An Introduction to Industrial Connectivity

Industrial connectivity has come a long way since the first time a PLC was controlled by a computer. Well! it was a ‘Hurrah’ moment for industries as it created a whole new horizon for innovative technologies. However, amid the gradual shift towards digitalization, the lack of efficient exchange of data among systems and applications was hindering the communication. When ISA-95 reference model came into light, it compartmentalized the automation architecture into different vertical layers based on the nature of data generated. While this model allowed various industrial manufacturers to innovate technologies keeping the architecture layers in mind, it also helped them understand the communication interdependencies among the systems across the layers. Fast forwarding to today, the coining of the term ‘Industry 4.0’ has emphasized on interlinking various systems (machines, devices, applications, etc.) from plant floor to the enterprise applications of ISA-95 to become a smart factory. This interlinking is possible through efficient connectivity solutions enabling smooth data exchange across the layers. These connectivity solutions are designed keeping the communication needs in mind. While a proximity sensor has a single function, i.e., to detect an object within a certain range, a controller is expected to send sophisticated instructions in different scenarios. Historically, these different communication needs have given rise to the application of various industrial communication protocols.

Factors Influencing the Evolution of Industrial Communication Protocols

As mentioned earlier, the evolution of industry protocols goes back to various scenarios that led various industrial associations and independent OEMs to develop various protocols. Some of the factors that influenced the emergence of various modern protocols are:
    • Interoperability: With generations of electronics and technologies evolving over the decades, the industries started facing difficulties in establishing compatibility among the heterogeneous devices at various layers, especially at the OT level. The devices developed by different manufacturers supported either vendor-specific proprietary protocols or Commercial-Off-the-Shelf (COTS) protocols. Due to this, the need for establishing interoperability among the devices became one of the primary concerns for smooth connectivity from plant floor to the enterprise layers and beyond. This generated the need for common platforms like OPC UA that allows all the devices to communicate in a common language unlocking the potential of IIoT.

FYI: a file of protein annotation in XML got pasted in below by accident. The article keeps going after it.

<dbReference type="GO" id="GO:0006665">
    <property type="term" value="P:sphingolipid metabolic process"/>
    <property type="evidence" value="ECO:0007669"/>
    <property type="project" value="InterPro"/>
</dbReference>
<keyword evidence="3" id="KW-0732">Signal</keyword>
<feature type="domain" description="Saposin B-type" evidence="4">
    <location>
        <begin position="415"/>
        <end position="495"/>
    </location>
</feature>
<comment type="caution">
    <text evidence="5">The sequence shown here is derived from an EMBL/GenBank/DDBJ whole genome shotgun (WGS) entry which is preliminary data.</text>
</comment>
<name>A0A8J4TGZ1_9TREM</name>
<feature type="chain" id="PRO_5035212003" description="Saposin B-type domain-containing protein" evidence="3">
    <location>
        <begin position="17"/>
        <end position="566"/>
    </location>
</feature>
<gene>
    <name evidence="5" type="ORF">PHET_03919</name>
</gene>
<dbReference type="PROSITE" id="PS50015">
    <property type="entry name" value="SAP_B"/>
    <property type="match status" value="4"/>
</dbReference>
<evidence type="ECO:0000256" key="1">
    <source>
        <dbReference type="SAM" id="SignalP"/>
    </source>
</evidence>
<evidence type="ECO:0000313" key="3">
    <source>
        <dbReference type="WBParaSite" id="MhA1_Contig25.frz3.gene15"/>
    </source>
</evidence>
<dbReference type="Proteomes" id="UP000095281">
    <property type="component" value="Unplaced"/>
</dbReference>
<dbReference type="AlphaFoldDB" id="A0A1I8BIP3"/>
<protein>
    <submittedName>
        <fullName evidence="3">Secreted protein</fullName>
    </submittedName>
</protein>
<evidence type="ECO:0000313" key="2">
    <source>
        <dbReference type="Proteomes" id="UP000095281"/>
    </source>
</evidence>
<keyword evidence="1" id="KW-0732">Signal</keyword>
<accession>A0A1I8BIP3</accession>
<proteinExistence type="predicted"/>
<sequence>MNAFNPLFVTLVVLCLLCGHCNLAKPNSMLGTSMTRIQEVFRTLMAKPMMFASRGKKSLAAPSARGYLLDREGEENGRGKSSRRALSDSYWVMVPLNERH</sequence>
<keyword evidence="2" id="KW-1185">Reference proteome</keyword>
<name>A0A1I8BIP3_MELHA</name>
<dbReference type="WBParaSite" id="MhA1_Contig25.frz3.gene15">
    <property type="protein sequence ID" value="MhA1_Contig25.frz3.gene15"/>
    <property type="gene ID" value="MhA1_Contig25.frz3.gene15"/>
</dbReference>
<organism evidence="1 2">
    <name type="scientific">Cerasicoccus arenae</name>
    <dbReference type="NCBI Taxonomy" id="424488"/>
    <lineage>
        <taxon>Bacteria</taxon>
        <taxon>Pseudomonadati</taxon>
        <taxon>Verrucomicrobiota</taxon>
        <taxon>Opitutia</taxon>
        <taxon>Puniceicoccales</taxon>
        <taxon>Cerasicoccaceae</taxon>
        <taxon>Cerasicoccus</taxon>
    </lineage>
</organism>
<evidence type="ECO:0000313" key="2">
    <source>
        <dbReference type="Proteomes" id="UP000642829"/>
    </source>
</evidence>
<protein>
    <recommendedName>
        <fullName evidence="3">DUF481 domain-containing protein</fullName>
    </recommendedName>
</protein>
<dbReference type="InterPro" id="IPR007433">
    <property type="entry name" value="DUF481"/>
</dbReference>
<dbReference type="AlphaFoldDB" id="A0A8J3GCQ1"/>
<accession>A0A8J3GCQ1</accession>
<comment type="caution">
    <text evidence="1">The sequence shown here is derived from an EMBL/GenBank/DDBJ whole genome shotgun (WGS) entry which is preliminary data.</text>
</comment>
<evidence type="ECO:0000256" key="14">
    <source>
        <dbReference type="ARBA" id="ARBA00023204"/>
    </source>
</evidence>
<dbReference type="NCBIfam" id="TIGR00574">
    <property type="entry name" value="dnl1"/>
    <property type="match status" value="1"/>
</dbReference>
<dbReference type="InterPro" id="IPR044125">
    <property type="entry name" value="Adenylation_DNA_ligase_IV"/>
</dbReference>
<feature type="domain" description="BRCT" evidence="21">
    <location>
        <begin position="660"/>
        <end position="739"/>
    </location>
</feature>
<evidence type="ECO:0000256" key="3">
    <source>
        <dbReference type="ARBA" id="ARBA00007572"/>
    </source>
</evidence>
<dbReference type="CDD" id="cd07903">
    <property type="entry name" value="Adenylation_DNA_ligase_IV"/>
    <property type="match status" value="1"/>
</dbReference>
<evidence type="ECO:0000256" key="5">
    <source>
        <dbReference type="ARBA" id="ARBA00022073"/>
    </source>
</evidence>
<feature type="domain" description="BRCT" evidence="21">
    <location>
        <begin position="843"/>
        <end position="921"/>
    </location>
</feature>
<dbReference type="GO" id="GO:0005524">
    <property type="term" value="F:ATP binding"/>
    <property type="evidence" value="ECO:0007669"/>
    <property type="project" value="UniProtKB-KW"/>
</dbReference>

• Real-time/Determinism: When it comes to communication, industries need connectivity solutions that enable fast responsiveness, ensure real-time delivery of time-sensitive messages, and reduce jitter. The OEMs and various protocol consortiums are constantly working to innovate solutions for aforementioned criteria and more. In fact, communication standards and protocols like TSN (Time Sensitive Network) and Profinet IRT are already making significant progress.
    • Operating Environment: One of the most discussed aspects in industries is the safe operating conditions on the plant floor. While some nodes may exhibit a certain amount of heat, vibration, or noise, others may operate in a hazardous environment. Therefore, having stable connectivity channels for such scenarios has always been a challenge. For example, PROFIBUS DP is suitable for manufacturing, whereas PROFIBUS PA has dominated the process industries. In fact, the recent developments in Added Physical Layer on Ethernet (Ethernet-APL) promise to deliver better communication speed along with intrinsic safety benefits to process industries.
    • Mobility: As the plant operations get more complex, newer inventions replace the legacy systems. For example, the use of Automated Guided Vehicles has minimized the number of workers needed to transport materials within the plant. However, the use of wired connectivity does not fulfil the communication need here as the plant asset is mobile. The evolution of wireless protocols has helped overcome this issue. 5G technology will not only allow plant devices to communicate faster than a human possibly can, but will also ensure the delivery of time-sensitive message by slicing the bandwidth.